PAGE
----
Intrater and Vekselberg have also been active investors in the U.S. technology and media sectors. Columbus Nova Technology Partners was the first and only outside investor in Gawker Media, before the company was felled by a lawsuit funded by Trump ally Peter Thiel. Columbus Nova also backed the record label of former Def Jam boss Lyor Cohen, invested in the streaming music pioneer Rhapsody, and put moneybehind a gig-economy site, a “genetic risk” firm, and a company called Tomfoolery Incorporated.

Vekselberg himself has holdings all over the world—including a 26.2 percent stake in Rusal, the aluminum producing giant owned by Oleg Deripaska, the Russian oligarch now infamous for bankrolling former Trump campaign boss Paul Manafort. Both Deripaska and Vekselberg were sanctioned by the U.S. government in early April. But later that month, the U.S. Treasury Department, in effect, slow-rolled the sanctions, giving companies and individuals until late October to get out of business with Rusal, which is appealing Washington’s ruling. “Given the impact on our partners and allies, we are… extending the maintenance and wind-down period while we consider RUSAL’s petition,” Treasury Secretary Steven Mnuchin said in a statement.

And according to The New York Times, Vekselberg was recently questioned by federal agents working with special counsel Robert Mueller. CNN reported that those queries involved the oligarch’s payments to Cohen.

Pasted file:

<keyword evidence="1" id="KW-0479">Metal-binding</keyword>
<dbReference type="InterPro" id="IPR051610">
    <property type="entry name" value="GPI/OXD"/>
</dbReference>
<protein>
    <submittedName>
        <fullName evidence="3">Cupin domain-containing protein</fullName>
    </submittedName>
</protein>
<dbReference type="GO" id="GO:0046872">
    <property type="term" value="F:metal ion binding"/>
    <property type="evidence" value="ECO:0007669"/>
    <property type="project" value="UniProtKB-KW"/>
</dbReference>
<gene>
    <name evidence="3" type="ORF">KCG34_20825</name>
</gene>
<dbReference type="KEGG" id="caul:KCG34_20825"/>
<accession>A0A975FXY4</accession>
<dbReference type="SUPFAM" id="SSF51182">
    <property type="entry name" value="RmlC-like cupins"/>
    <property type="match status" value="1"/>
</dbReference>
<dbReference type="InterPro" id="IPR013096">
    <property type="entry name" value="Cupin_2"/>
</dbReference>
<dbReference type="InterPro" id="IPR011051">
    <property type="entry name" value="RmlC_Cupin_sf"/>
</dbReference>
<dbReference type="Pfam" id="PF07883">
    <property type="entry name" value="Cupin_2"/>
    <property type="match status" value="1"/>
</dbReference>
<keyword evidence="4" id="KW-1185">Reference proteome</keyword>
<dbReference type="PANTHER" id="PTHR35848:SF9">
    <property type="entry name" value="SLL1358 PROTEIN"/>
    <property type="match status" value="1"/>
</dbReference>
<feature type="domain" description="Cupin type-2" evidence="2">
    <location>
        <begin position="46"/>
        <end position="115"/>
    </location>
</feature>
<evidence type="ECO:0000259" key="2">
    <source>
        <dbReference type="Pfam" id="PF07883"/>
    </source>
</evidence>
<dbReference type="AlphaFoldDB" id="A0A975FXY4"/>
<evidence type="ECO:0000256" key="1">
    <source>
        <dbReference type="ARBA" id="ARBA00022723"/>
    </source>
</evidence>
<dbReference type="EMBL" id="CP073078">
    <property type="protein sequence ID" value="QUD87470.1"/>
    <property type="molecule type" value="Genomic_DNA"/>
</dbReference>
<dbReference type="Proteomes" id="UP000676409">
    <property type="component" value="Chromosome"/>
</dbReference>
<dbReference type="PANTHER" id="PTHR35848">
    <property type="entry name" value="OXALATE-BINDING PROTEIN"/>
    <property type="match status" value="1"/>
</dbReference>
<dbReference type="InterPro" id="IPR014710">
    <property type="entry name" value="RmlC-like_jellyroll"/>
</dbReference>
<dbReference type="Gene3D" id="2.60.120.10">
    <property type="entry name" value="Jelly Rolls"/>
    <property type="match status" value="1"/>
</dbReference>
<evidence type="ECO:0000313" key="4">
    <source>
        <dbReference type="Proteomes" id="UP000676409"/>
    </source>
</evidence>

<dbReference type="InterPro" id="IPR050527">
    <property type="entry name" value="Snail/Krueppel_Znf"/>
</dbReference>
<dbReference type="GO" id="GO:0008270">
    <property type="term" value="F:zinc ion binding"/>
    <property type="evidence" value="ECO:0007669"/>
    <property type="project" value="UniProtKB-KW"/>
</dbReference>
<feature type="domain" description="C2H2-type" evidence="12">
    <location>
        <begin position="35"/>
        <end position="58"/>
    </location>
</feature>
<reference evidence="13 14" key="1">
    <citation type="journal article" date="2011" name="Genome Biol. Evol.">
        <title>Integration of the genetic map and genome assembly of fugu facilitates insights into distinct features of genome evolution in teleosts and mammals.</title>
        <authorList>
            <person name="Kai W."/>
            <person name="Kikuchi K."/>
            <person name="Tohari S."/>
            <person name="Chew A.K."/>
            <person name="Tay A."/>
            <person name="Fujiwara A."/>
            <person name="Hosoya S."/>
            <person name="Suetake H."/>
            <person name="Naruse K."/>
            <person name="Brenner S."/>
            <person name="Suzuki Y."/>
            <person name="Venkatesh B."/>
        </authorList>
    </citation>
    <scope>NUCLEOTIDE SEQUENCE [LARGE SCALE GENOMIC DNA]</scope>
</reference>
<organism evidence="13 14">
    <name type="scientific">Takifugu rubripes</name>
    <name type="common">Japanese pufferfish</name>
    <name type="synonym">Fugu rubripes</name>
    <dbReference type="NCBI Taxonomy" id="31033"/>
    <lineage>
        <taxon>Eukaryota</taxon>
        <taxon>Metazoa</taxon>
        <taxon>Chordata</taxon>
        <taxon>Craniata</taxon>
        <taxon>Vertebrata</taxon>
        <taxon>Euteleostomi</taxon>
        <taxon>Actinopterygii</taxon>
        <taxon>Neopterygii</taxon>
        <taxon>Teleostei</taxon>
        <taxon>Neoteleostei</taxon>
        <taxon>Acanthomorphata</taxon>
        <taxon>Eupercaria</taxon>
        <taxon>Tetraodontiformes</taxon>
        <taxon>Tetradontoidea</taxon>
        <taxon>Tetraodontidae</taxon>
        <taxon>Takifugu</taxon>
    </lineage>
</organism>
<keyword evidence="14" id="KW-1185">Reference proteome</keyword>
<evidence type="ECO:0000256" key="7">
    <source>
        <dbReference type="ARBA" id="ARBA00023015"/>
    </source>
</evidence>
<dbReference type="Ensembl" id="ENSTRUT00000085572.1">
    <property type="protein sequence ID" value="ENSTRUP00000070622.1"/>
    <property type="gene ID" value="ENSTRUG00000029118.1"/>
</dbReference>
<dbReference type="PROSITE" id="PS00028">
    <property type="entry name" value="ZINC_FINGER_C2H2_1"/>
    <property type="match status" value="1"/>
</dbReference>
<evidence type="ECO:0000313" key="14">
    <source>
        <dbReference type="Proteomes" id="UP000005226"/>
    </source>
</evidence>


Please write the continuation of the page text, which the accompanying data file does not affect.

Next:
While Cohen’s lawyers refused to comment on the payments, Trump lawyer Rudy Giuliani dismissed the news as Avenatti having foresaw the president’s Tuesday withdrawal from the Iran nuclear deal—part of “one of the best days of the Trump presidency”—and simply trying to “stink it up as much as possible.”

In a statement provided to The Daily Beast, Columbus Nova’s attorney, Richard Owens of Latham & Watkins, said: “Columbus Nova is a management company solely owned and controlled by Americans. After the inauguration, the firm hired Michael Cohen as a business consultant regarding potential sources of capital and potential investments in real estate and other ventures. Reports today that Viktor Vekselberg used Columbus Nova as a conduit for payments to Michael Cohen are false. The claim that Viktor Vekselberg was involved or provided any funding for Columbus Nova’s engagement of Michael Cohen is patently untrue. Neither Viktor Vekselberg nor anyone else other than Columbus Nova’s owners, were involved in the decision to hire Cohen or provided funding for his engagement.”